Xylitol is a polyol or sugar alcohol - a type of carbohydrate that, unlike sugar, is digested slowly, having little impact on blood sugar or insulin levels. Xylitol provides about half the calories of regular sugar (sucrose). Xylitol is the sweetest of the polyols and is as sweet as sucrose.
Sorbitol | Mannitol | Isomalt
Tabletop Sweeteners that contain carbohydrates that are slowly, partially, or not digested at all
Provide 25 to 90% fewer calories than sugars
Include polyols, rare sugars, and some dietary fibers.
Soluble Fiber | Inulin, FOS, IMO
May be oligossacharides or polysaccharides | Fructooligosacharides (FOS): a carbohydrate with linear chains of (< 9) fructoses.
Inulin (from Jerusalem artichoke, chicory root, or agave): a carbohydrate with long chains of ( > 10) fructoses.
Isomalto-oligosaccharide (IMO): a short-chain carbohydrate, produced from starch.
FOS, inulin & IMO have 1/2 the calories of table sugar and are prebiotics (are minimally digested in the small intestine and stimulate the growth of healthy bacteria)
Rare Sugars
Rare sugars, as the name implies, are rare in nature but can be synthetically produced. Examples are allulose (aka D-psicose), D-xylose, and tagatose. They are slightly sweet; typically half as sweet as table sugar. (allulose is 70% as sweet as sugar). Their sweetness profile is very similar to table sugar. Are low in calories. Have low GI. D-xylose is a synthetic sugar produced from coconut shells, corn cobs, and other plants rich in hemicellulose.
Cup-for-Cup | With Erythritol
Are tabletop sweeteners that measure spoon-for-spoon (or cup-for-cup) like regular sugar,
and mantain some of sugar's role in baking
but with less calories.

When substituting this sweetener for sugar, consumer must substitute 'equal volume', not 'equal weight', because this sweetener is much lighter than sugar.

Do not contain sugars but have as main ingredient carbohydrates such as polysaccharides (often maltodextrin) and/or polyols.
Cup-for-Cup | With Other Sweeteners
Are tabletop sweeteners that measure spoon-for-spoon (or cup-for-cup) like regular sugar,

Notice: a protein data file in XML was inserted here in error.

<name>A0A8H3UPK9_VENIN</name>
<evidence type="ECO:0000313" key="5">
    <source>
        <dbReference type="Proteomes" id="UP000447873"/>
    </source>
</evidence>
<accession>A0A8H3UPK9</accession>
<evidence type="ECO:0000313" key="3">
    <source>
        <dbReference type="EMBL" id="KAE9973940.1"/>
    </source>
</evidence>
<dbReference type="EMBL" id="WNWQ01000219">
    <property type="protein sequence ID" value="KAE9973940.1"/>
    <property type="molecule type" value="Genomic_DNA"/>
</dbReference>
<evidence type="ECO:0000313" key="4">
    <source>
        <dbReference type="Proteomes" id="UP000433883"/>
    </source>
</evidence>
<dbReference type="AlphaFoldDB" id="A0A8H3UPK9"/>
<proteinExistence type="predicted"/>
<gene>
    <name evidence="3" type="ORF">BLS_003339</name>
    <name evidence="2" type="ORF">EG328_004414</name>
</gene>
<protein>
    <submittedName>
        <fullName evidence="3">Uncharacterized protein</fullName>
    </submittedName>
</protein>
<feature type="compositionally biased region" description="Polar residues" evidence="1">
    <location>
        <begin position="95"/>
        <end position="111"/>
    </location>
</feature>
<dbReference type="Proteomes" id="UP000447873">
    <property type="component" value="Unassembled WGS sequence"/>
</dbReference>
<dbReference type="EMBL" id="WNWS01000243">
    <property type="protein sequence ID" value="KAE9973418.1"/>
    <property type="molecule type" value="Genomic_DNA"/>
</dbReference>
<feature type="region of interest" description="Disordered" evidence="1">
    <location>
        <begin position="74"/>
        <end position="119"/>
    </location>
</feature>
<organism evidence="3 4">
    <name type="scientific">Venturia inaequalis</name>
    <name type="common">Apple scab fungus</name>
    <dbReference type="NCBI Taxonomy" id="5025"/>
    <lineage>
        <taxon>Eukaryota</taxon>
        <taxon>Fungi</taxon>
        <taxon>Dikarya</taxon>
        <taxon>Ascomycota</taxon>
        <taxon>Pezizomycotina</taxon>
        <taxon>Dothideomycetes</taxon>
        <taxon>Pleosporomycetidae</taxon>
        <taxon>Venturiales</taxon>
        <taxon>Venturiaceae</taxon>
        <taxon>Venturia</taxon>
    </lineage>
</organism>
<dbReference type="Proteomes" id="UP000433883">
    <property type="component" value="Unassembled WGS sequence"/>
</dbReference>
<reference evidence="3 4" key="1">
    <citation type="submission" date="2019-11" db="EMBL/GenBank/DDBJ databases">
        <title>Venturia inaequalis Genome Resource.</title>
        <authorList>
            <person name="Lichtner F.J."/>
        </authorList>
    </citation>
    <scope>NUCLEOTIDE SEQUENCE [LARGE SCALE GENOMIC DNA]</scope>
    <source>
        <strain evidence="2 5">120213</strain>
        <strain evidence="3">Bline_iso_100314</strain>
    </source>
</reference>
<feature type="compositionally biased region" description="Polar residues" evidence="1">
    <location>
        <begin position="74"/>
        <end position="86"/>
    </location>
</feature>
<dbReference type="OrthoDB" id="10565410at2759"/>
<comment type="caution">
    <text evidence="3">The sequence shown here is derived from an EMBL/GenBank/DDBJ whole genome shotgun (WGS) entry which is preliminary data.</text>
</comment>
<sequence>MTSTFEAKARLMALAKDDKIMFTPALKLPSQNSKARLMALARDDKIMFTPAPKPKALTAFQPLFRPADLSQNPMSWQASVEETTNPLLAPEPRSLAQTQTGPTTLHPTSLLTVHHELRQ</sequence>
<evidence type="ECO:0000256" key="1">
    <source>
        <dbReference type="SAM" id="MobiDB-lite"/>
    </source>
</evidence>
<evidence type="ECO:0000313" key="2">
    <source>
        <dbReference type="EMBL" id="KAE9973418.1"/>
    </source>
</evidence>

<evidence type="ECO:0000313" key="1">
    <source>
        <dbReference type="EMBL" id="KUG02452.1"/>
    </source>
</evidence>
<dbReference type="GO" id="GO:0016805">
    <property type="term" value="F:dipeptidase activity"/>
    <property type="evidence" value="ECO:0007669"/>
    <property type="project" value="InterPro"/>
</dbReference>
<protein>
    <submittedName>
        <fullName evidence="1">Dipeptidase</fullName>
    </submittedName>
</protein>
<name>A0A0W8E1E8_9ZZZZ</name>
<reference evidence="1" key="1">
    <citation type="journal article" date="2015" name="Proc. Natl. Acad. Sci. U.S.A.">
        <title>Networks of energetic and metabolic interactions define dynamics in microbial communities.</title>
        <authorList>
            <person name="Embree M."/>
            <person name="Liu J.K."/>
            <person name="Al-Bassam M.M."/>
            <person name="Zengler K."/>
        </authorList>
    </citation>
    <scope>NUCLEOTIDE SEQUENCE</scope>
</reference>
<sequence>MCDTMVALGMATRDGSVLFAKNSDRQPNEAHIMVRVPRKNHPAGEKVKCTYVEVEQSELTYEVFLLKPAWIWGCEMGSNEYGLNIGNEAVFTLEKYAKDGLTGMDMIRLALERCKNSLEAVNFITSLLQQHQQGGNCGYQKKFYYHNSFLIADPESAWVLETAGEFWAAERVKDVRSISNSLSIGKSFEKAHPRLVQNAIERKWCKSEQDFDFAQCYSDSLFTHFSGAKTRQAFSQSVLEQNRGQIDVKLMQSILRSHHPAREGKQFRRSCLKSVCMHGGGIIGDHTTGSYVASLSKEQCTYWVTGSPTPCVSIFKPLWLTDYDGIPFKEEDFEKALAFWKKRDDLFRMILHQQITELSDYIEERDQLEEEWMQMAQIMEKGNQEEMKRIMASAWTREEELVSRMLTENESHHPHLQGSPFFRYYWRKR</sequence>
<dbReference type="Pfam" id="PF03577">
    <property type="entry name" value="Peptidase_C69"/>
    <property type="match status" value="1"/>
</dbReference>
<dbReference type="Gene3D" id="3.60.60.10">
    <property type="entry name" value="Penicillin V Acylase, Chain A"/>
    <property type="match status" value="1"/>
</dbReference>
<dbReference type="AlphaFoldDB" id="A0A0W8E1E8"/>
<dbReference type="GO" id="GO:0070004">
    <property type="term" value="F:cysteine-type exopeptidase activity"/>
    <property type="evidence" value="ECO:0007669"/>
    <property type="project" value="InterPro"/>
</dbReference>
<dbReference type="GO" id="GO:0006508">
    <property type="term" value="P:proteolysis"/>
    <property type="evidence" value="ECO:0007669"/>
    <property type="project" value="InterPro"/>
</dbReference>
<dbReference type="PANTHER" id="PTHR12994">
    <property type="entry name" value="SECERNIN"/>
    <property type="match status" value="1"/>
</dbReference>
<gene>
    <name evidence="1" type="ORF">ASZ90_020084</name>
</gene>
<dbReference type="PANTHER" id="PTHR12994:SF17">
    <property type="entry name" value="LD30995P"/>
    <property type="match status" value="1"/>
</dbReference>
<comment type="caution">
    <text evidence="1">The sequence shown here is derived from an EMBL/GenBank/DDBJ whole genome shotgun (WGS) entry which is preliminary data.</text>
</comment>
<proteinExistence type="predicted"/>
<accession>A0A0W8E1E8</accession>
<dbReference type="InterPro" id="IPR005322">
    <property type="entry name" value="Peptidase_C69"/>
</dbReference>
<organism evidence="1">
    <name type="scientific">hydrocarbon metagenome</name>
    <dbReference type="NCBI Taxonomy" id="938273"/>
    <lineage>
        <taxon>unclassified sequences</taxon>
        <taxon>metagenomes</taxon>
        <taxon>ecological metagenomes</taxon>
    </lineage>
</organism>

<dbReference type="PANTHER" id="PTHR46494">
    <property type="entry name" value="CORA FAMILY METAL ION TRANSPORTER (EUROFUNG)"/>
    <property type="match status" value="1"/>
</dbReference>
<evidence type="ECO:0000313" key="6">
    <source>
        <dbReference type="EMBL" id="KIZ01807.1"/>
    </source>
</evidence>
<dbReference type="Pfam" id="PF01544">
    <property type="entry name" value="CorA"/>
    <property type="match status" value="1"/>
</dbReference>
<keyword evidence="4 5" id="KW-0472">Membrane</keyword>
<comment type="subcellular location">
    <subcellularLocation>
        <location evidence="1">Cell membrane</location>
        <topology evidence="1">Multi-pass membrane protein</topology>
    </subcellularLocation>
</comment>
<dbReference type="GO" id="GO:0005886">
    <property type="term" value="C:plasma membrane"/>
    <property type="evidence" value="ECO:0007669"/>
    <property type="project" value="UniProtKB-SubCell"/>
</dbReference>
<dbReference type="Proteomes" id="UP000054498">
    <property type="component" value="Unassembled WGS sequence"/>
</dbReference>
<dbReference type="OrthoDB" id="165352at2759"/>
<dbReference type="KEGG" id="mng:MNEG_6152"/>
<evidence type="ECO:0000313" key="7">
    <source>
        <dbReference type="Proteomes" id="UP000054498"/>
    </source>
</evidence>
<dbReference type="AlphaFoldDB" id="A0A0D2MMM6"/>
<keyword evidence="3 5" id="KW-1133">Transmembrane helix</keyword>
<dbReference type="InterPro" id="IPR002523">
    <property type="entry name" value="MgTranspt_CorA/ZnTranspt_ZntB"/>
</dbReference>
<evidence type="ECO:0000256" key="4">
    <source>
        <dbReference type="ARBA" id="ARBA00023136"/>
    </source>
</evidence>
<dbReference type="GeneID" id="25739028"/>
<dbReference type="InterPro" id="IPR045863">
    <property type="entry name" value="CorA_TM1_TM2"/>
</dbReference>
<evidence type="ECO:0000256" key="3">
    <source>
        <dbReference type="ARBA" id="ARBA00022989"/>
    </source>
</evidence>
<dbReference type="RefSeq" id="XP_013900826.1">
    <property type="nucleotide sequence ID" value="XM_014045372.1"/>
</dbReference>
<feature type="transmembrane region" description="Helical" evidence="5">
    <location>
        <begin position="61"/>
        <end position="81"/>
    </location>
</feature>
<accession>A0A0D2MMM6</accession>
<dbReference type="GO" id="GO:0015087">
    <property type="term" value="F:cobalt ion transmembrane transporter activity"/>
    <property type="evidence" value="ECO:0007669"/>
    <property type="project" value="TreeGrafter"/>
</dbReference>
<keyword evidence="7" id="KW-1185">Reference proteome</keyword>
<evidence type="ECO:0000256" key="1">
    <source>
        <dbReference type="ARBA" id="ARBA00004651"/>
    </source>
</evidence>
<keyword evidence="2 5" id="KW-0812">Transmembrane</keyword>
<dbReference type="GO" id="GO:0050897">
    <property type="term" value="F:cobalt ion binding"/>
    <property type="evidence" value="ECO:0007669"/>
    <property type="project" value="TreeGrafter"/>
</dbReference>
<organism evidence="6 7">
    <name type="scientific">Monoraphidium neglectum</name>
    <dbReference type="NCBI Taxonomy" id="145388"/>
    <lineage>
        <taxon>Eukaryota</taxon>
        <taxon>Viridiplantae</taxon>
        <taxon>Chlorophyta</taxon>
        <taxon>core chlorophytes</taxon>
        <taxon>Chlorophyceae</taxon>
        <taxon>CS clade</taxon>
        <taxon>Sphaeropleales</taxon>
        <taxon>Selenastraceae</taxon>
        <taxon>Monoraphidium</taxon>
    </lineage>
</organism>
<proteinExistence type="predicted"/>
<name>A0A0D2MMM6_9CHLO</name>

and mantain some of sugar's role in baking
but with less calories.

When substituting this sweetener for sugar, consumer must substitute 'equal volume', not 'equal weight', because this sweetener is much lighter than sugar.

Do not contain sugars but have as main ingredient carbohydrates such as soluble fibers, xylitol, and rare sugars.
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What is Keto Diet?

  • The ketogenic diet, or keto diet, allows the body to produce ketones from fat. The liver converts fat into ketones.

  • Ketones are an alternative fuel source for the body and brain, used when the main source of energy (glucose) is in short supply.

  • The keto diet is a very low-carbohydrate and very high-fat diet. It involves reducing carbohydrate intake and replacing it with fat.

  • When 60 to 80 percent of your daily calories come from fat, your body takes about one to two days to begin producing ketones.

  • Getting into ketosis: The reduction in carbohydrates makes your body produce ketones, entering a metabolic state called ketosis.

  • With very low blood sugar and insulin levels, fat burning increases dramatically; it becomes easier to access fat cells to burn them off.

  • The keto diet is known for its benefits such as weight-loss, more energy, and better mental clarity, but it is not easy to stick to it.

  • One of the essential factors of success on the keto diet is having the right foods around you, and sweeteners can be a helpful tool.

SWEETENERS TO AVOID


  • Sugars, also known as simple carbohydrates, are the smallest and simplest type of carbohydrates. They are easily digestible and absorbed by your body, and even though some have a low GI (fructose = 19), they are NOT keto friendly:  

 

Sugars (also known as Caloric Sweeteners)

Blends with Less Sugar (Reduced-Sugar Sweeteners)

  • Be aware of zero calorie tabletop sweeteners with fillers such as maltodextrin or glucose. They contain minimal amount of carbohydrates per serving but they are NOT keto friendly if you are having too much of it. 

Stevia with Maltodextrin and/or Sugars

Monk Fruit with Maltodextrin and/or Sugars 

Aspartame with Maltodextrin and/or Glucose 

Saccharin with Maltodextrin and/or Glucose

Sucralose with Maltodextrin and/or Glucose

Glycemic Index of a Sweetener

 

  • A keto friendly sweetener has minimal to no effect on blood glucose levels. The glycemic index (GI) is the potential of a sweetener to increase blood glucose levels. Sweeteners containing carbohydrates that break down quickly during digestion have high GI while those that break down slowly and release glucose slowly in the bloodstream have low GI. The glycemic index is a relative measure because it is relative to pure glucose, which is taken as 100. Sweeteners are ranked on a scale of 0 to 100. When 50g of a sweetener is compared to 50g of glucose, a GI > 70 is high, a GI of 56 - 69 is medium, and a GI < 55 is low.